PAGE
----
• Arizona
  • Idaho
  • Illinois
  • Indiana
  • Iowa
  • Kansas
  • Louisiana
  • Maine
  • North Carolina
  • South Carolina
  • Utah
  • Washington
  • Wisconsin
  • Wyoming

All other states are eligible for the Shopify merchant cash advance.

See business loan options

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ROK Financial business loans
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What other financing options do users have?

If you don't want to go through Shopify for funding, you have several other financing options:

  • Business loan through a lender. Go the traditional route and get business capital from a loan provider. Typically amounts range from $5,000 to $5 million.
  • Business line of credit. Draw from a revolving line of credit that only charges interest on what you borrow.
  • Accounts receivable financing. Accounts receivable financing is a financial arrangement where a third party supplies funding in exchange for a portion of your accounts receivable.
  • Crowdfunding. Shopify users can also turn to platforms like Kickstarter or Indiegogo, where potential customers pledge funds for preorders on goods or services.

How do I qualify for a business loan for Shopify?

Shopify's business loan eligibility criteria is pretty vague. Here's what it lists on its website:

  • Your store is located in an eligible state for loans
  • Your store is located in an eligible state or Canada for merchant cash advances
  • Low-risk business profile
  • Your shop uses Shopify Payments or another third-party payment provider
  • Your shop meets its minimum sales requirement

What do I need to apply?

You won't find a full application on Shopify's website unless your business prequalifies for financing. It lists one requirement to complete its application, which is your business bank account details. It also states you may need to submit additional documents — but doesn't specify what these might be.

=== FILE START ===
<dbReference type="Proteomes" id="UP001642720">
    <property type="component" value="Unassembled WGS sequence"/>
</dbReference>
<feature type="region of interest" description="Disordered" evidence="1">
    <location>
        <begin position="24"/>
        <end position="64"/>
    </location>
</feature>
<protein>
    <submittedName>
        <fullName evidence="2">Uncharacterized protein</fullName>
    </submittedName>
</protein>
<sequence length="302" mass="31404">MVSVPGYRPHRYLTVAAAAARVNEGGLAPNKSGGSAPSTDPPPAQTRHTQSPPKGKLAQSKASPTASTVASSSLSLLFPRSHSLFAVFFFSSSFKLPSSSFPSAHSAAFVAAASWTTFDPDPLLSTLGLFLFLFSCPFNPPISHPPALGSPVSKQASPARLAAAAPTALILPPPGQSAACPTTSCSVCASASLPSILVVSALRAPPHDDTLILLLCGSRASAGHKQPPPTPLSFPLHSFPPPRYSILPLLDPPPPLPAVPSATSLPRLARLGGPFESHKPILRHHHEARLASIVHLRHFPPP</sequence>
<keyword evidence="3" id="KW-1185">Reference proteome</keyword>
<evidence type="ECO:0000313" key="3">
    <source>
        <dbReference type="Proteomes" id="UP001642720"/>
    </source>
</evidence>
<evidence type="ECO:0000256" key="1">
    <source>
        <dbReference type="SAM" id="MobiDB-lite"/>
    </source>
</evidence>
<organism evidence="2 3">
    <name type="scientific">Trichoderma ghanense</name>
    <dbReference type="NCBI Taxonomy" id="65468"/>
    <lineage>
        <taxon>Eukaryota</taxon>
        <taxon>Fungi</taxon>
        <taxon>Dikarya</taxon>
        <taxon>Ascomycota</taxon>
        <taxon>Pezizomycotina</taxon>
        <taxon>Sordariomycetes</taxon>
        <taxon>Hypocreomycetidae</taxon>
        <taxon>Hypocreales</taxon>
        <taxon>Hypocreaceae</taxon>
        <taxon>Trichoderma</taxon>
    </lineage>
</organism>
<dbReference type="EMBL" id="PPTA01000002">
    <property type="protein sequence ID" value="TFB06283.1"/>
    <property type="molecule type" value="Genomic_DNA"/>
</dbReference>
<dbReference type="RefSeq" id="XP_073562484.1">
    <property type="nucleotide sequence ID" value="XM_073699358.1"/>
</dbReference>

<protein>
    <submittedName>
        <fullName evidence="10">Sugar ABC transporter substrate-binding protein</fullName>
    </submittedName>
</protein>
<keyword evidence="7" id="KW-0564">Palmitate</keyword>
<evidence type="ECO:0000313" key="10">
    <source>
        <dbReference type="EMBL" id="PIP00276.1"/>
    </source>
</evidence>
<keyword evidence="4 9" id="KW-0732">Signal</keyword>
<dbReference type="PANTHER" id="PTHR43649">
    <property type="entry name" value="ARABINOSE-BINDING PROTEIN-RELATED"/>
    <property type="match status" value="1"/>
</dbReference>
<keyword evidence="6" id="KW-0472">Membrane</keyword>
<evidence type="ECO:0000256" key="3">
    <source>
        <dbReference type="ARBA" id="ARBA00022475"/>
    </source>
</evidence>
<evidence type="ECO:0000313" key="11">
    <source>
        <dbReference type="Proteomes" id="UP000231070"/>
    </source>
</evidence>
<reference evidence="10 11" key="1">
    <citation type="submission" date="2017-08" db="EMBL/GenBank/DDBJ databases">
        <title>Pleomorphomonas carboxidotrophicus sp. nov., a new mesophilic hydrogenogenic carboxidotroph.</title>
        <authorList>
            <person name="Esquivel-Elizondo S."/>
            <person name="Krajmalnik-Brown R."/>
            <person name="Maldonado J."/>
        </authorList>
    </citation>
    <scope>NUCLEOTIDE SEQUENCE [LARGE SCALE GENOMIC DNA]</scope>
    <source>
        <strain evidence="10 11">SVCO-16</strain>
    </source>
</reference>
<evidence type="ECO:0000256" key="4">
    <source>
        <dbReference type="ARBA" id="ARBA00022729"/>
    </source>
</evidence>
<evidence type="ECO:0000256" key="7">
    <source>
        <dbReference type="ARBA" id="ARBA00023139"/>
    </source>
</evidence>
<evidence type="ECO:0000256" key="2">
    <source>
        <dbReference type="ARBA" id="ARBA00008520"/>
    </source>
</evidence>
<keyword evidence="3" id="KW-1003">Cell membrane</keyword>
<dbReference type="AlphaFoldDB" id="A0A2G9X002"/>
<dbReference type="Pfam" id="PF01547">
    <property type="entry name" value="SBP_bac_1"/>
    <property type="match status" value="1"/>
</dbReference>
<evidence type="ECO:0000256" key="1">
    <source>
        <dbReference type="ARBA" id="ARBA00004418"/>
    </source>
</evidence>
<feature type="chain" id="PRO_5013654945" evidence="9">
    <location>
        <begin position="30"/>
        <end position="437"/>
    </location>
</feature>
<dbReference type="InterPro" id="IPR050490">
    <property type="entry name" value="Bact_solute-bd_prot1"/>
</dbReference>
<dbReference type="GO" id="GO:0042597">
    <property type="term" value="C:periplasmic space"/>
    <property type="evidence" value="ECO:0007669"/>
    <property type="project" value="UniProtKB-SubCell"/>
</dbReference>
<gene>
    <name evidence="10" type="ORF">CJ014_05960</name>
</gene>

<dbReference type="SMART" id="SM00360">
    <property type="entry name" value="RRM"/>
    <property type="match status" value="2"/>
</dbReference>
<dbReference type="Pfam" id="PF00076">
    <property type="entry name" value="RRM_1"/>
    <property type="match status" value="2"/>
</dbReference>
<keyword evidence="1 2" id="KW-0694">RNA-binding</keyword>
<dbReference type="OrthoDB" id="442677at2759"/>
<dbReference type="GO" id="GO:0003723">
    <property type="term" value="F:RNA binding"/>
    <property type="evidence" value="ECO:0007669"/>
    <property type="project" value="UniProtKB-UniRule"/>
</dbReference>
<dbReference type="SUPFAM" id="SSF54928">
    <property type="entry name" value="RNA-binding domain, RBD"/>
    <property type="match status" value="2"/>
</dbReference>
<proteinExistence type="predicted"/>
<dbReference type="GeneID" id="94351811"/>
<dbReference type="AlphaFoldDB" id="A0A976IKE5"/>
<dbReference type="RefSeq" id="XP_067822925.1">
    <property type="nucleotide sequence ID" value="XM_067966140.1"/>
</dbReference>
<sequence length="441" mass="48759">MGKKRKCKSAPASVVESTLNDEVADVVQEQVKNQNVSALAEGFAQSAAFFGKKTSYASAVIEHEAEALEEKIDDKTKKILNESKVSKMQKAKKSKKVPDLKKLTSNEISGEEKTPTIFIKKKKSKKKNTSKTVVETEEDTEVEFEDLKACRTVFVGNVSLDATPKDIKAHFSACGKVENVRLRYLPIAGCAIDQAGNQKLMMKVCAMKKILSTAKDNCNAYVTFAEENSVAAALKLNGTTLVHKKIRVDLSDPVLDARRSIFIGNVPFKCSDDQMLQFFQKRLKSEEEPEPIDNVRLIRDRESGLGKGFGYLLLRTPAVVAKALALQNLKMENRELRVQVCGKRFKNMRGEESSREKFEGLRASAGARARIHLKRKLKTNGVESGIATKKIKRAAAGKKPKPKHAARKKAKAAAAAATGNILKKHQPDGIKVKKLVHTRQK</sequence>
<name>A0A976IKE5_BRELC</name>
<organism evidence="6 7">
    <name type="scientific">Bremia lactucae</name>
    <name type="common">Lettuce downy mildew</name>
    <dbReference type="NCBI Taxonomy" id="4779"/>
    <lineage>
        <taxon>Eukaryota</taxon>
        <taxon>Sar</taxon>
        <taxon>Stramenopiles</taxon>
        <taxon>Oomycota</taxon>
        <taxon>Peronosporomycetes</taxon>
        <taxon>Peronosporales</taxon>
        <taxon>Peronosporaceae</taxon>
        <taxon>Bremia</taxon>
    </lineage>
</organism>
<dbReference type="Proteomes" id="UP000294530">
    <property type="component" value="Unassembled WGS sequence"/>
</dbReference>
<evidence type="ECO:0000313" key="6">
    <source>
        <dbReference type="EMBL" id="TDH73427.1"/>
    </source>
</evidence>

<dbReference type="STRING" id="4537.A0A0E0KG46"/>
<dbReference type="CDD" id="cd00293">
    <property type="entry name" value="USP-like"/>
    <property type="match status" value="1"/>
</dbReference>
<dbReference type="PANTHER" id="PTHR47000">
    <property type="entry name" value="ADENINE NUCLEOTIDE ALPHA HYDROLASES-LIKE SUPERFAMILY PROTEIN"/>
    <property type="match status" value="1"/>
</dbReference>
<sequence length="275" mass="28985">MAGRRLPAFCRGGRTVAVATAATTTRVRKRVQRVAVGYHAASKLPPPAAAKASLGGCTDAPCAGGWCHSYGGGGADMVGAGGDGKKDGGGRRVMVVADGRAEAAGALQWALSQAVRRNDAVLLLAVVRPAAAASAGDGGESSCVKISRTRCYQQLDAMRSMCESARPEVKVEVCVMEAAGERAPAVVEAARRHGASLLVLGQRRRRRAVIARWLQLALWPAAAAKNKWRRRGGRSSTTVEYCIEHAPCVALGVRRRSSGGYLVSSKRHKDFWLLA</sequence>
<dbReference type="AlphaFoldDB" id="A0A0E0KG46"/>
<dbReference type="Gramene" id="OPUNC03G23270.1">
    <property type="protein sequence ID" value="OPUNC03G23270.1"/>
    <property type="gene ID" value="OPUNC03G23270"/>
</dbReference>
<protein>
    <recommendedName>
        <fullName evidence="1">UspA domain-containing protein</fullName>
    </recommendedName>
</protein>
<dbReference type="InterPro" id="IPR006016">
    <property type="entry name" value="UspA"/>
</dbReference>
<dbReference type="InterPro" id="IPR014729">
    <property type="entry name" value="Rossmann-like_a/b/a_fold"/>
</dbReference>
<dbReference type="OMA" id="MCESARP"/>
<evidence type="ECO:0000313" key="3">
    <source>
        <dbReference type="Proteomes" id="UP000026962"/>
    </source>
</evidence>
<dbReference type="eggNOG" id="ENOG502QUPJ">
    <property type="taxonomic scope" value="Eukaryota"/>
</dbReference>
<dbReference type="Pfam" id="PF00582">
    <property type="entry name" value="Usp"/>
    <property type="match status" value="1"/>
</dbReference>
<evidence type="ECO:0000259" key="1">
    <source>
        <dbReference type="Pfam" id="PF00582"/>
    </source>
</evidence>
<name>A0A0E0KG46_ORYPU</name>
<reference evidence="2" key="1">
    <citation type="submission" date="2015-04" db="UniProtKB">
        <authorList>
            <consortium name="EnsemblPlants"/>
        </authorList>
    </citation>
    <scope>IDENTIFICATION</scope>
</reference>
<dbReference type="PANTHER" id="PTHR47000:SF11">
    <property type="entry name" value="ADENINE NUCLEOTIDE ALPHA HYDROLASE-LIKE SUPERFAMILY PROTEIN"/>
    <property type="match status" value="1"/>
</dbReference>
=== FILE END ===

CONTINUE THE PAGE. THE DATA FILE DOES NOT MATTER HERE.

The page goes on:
What costs do I need to consider when selling on Shopify?

On top of inventory and labor, Shopify sellers may also need to account for the following expenses:

  • Monthly cost. Shopify charges a monthly fee for using its platform.
  • Credit card rates. While all platforms charge this fee, it's a cost that eats into your bottom line.
  • Transaction fee. You'll get hit with a fee on every transaction if you use a third-party processor instead of Shopify Payments.
  • Additional plugins. Although some plugins are free, many are monthly subscriptions, such as customer service help desks and email marketing services.
  • Custom domain name and email. You'll need to purchase your own domain name and email accounts for your e-commerce business.

Bottom line

Shopify merchants have access to a handful of financing options, including skipping the traditional business loan through a lender and opting to access funds through Shopify Capital. But whether you qualify for a Shopify Capital loan or merchant cash advance depends on where your business is located and your sales.

Learn more about how providers can help boost your online business with our comprehensive e-commerce guide.